\displaystyle \begin{array}{rcl} \rm{LOWRES} & = & 0 \mbox{\hspace{12pt}12-bit resolution} \\ \rm{SLEEP} & = & 0 \mbox{\hspace{12pt}Sleep mode off} \\ \rm{FWUP} & = & 0 \mbox{\hspace{12pt}Fast wake up - not relevant} \\ \rm{FREERUN} & = & 0 \mbox{\hspace{12pt}Triggered mode} \\ \rm{SETTLING} & = & 0 \mbox{\hspace{12pt}Settling time - not relevant} \\ \rm{ANACH} & = & 0 \mbox{\hspace{12pt}All channels use the same gain and offset} \\ \rm{TRACKTIM} & = & 0 \mbox{\hspace{12pt}Tracking time (see below)} \\ \rm{TRANSFER} & = & 1 \mbox{\hspace{12pt}Transfer time (see below)} \\ \rm{USEQ} & = & 0 \mbox{\hspace{12pt}Convert channels in numerical order} \end{array}

The TRACKTIM and TRANSFER fields are set to the values given in the electrical characteristics section (45.7.2). The actual tracking time will be 15 ADC clock cycles and the frequency of the ADC clock will need to be adjusted to allow for the source impedance. The frequency of this clock is set by the PRESCAL field, with

\displaystyle f_{ADC}=\frac{\rm{MCK}}{2(\rm{PRESCAL}+1)}

where MCK is the master clock frequency (84MHz in this case). In the electrical characteristics section the limits for the ADC clock frequency are minimum 1MHz and maximum 22MHz and so the PRESCAL field must have values between 1 and 41.

As the sleep mode is not used, the startup delay only occurs at the beginning. The startup field, needs to be set to ensure that the tracking time for the first conversion is long enough. The startup times for the different field values are given in the datasheet. In fact, for my configuration this turns out to be largely irrelevant as, in this case, to allow for an error in the system, the datasheet says that the first 16 conversions after startup should be discarded (see section 49.1.4).

The TRGEN field is a one bit field which determines how the ADC is triggered. When set to zero the ADC can only be triggered by software (by setting the START bit in the control register). When set to one the ADC is triggered by hardware and the remaining field (TRGSEL) determines which hardware trigger is used. In this case the TRGEN bit can be used to start and stop the ADC without affecting the other settings.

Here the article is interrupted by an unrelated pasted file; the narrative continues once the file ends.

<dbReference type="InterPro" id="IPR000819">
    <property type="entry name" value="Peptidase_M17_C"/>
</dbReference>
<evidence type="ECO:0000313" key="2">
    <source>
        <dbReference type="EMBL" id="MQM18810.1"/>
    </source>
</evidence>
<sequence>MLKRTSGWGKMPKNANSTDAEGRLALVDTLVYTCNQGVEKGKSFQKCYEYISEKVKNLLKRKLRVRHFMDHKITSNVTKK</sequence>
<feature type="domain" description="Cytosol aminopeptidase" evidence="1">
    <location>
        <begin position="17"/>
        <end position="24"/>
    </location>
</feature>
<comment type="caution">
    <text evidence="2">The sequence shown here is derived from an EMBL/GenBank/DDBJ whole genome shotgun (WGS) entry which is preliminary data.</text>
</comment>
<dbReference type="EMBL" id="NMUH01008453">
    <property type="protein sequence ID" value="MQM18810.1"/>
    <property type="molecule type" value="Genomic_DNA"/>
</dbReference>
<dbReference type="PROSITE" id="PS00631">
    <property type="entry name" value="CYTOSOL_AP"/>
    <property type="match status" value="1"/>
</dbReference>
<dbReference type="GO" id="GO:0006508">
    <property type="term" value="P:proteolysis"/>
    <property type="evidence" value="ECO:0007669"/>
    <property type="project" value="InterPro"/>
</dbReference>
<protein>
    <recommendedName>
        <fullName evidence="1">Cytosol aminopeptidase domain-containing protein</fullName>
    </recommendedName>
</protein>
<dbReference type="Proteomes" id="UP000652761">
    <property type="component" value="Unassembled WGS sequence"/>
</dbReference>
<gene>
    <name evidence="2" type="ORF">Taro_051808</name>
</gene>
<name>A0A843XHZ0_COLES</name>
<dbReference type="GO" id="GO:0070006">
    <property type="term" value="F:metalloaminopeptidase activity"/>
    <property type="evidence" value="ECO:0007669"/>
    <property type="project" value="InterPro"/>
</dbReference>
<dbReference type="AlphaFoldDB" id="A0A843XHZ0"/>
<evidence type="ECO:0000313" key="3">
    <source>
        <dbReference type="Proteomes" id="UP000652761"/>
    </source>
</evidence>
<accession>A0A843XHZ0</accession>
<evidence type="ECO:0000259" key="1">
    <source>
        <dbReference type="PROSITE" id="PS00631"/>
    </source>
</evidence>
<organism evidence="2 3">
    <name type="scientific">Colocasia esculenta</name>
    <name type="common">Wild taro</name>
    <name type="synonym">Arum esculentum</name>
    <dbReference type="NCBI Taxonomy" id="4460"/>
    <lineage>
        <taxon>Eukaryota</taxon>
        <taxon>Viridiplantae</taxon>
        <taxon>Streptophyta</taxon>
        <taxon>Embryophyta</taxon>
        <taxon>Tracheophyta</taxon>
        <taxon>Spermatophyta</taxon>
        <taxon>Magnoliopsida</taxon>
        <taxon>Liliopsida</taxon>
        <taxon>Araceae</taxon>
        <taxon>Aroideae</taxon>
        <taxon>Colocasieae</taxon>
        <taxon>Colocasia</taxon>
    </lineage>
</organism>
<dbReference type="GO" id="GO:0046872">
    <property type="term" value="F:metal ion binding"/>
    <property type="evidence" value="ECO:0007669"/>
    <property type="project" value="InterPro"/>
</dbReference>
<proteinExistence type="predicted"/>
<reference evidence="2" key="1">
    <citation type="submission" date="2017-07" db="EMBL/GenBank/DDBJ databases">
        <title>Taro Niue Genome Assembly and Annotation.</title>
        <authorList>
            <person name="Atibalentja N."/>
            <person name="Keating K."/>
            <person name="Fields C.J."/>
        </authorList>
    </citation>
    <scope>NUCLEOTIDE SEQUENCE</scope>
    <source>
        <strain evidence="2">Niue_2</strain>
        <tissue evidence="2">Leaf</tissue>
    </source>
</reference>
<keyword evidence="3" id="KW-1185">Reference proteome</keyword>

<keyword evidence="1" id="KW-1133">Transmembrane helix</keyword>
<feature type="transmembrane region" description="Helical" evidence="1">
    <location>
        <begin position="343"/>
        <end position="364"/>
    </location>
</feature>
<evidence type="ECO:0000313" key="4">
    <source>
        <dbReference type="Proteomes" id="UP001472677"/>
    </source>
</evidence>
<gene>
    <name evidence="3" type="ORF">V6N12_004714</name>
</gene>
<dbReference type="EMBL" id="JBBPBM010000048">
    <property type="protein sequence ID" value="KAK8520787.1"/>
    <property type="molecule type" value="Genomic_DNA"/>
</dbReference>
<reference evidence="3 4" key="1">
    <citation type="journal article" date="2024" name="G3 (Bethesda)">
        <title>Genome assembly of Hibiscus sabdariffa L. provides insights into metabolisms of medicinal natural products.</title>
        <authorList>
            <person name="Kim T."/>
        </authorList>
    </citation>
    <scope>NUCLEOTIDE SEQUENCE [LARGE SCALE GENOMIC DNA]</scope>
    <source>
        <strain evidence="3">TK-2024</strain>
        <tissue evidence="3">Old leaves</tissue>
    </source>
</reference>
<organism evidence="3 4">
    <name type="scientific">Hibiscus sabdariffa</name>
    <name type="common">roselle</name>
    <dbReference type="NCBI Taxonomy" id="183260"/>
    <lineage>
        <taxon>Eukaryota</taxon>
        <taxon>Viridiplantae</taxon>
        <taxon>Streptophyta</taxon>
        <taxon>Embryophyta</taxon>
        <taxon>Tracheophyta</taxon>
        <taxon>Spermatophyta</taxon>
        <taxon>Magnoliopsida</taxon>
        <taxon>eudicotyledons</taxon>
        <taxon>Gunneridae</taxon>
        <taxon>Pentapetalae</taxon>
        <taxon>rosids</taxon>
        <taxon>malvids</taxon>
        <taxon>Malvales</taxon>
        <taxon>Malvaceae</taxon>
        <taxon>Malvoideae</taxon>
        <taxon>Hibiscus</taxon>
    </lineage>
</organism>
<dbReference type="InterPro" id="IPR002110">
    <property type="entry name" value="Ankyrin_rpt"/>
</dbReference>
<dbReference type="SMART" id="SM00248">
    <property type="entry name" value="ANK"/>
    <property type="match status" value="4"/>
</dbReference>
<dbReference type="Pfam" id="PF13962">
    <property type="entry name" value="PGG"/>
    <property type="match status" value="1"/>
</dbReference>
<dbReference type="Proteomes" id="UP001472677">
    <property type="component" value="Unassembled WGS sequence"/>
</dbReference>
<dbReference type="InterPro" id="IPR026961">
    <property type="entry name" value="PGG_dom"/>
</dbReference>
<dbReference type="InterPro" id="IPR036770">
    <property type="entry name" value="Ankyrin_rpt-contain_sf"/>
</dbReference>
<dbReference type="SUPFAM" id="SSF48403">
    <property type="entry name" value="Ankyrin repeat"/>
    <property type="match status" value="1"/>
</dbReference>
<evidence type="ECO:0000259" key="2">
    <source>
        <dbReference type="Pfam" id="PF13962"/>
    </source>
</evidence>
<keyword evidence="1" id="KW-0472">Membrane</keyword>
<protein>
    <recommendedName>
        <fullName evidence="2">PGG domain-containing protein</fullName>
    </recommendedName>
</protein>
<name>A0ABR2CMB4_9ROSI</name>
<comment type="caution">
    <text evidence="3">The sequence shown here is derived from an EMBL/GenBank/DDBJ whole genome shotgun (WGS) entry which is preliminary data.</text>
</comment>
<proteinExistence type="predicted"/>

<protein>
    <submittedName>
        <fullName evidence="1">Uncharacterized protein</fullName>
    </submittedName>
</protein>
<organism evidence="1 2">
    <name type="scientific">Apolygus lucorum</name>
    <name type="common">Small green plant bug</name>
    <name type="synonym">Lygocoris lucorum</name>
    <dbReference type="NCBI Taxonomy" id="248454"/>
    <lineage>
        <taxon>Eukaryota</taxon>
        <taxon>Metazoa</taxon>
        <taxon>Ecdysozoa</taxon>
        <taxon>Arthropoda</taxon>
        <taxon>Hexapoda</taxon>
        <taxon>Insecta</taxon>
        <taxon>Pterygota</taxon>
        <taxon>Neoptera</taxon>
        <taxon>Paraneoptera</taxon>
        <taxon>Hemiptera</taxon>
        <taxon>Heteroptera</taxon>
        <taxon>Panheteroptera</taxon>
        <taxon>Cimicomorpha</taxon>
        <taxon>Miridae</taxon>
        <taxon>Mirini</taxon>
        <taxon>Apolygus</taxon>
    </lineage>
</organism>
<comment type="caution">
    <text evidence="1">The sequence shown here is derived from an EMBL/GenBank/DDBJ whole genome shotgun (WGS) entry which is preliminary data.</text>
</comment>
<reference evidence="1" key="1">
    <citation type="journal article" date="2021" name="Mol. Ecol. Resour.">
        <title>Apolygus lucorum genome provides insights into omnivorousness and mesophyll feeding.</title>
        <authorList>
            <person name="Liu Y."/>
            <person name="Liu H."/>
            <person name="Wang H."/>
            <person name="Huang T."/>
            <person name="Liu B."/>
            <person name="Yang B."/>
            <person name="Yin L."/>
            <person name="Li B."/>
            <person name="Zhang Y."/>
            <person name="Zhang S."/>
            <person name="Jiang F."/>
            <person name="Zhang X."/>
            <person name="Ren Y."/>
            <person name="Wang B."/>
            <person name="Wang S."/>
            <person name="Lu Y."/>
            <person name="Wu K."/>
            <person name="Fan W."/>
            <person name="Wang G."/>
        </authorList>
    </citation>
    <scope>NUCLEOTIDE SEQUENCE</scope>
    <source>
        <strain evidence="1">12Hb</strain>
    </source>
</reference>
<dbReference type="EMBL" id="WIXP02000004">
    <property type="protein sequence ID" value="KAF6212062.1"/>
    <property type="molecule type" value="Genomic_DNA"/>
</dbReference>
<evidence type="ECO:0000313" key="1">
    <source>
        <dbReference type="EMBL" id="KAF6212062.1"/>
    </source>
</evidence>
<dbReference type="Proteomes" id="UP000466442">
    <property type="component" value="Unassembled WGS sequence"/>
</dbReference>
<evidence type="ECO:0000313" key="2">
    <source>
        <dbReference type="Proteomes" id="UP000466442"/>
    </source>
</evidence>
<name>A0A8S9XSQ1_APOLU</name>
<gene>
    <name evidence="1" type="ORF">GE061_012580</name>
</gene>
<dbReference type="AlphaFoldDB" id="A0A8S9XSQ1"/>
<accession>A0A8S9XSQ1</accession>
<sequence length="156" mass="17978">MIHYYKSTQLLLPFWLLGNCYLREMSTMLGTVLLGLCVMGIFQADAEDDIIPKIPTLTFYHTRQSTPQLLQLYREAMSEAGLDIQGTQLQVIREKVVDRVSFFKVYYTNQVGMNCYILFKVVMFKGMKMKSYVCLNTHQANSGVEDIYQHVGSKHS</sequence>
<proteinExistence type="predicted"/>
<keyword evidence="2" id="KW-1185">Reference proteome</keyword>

In my experiments I will be using the TIOA output of timer channel 0 and this is represented by the {\rm{ADC\_TRIG1}} value for the TRGSEL field.

Channel Sequence 1 Register and Channel Sequence 2 Register. These are used to enable the user to define the order in which channels are converted. I am not using this facility.

Channel Enable Register (WO, section 43.7.5). The first 16 bits of this register are used to select which channels are to be converted. Setting the corresponding bit to one enables the channel for conversion.

Channel Disable Register (WO, section 43.7.6). The first 16 bits of this register are used to disable channel conversions. Setting the corresponding bit to one disables the channel for conversion.

Channel Status Register (RO, section 43.7.7). The first 16 bits of this register are used to return the status of each of the channels. A zero in the corresponding bit position means that the channel is disabled, while a one means that the corresponding channel is enabled. The status of a channel depends on the latest update of the Channel Disable Register or the Channel Enable Register. Setting a channel bit position in one of these registers overrides what went before.

Last Converted Data Register (RO, section 43.7.8). This contains the last converted data value and its channel number (if the TAG option is set). I am not using this register.

Interrupt Enable Register (WO, section 43.7.9). The first 16 bits of this register are used to enable end of conversion interrupts on the corresponding channels. Setting the corresponding bit to one enables the interrupt. Other bits of this register are used for other interrupts, but I am not using these (at the moment).

Interrupt Disable Register (WO, section 43.7.10). Similarly the first 16 bits of this register are used to disable end of conversion interrupt from the corresponding channel. Setting the corresponding bit to one disables the interrupt. Other bits of this register are used for other interrupts, but I am not using these.

Interrupt Mask Register (RO, section 43.7.11). The bits of this register are used to return the status of each of the interrupts. A zero in the corresponding bit position means that the interrupt is disabled, while a one means that the corresponding interrupt is enabled. Whether an interrupt is enabled, or disabled, depends on the latest update of the Interrupt Enable or Interrupt Disable Register. Setting an interrupt bit position in one of these registers overrides what went before.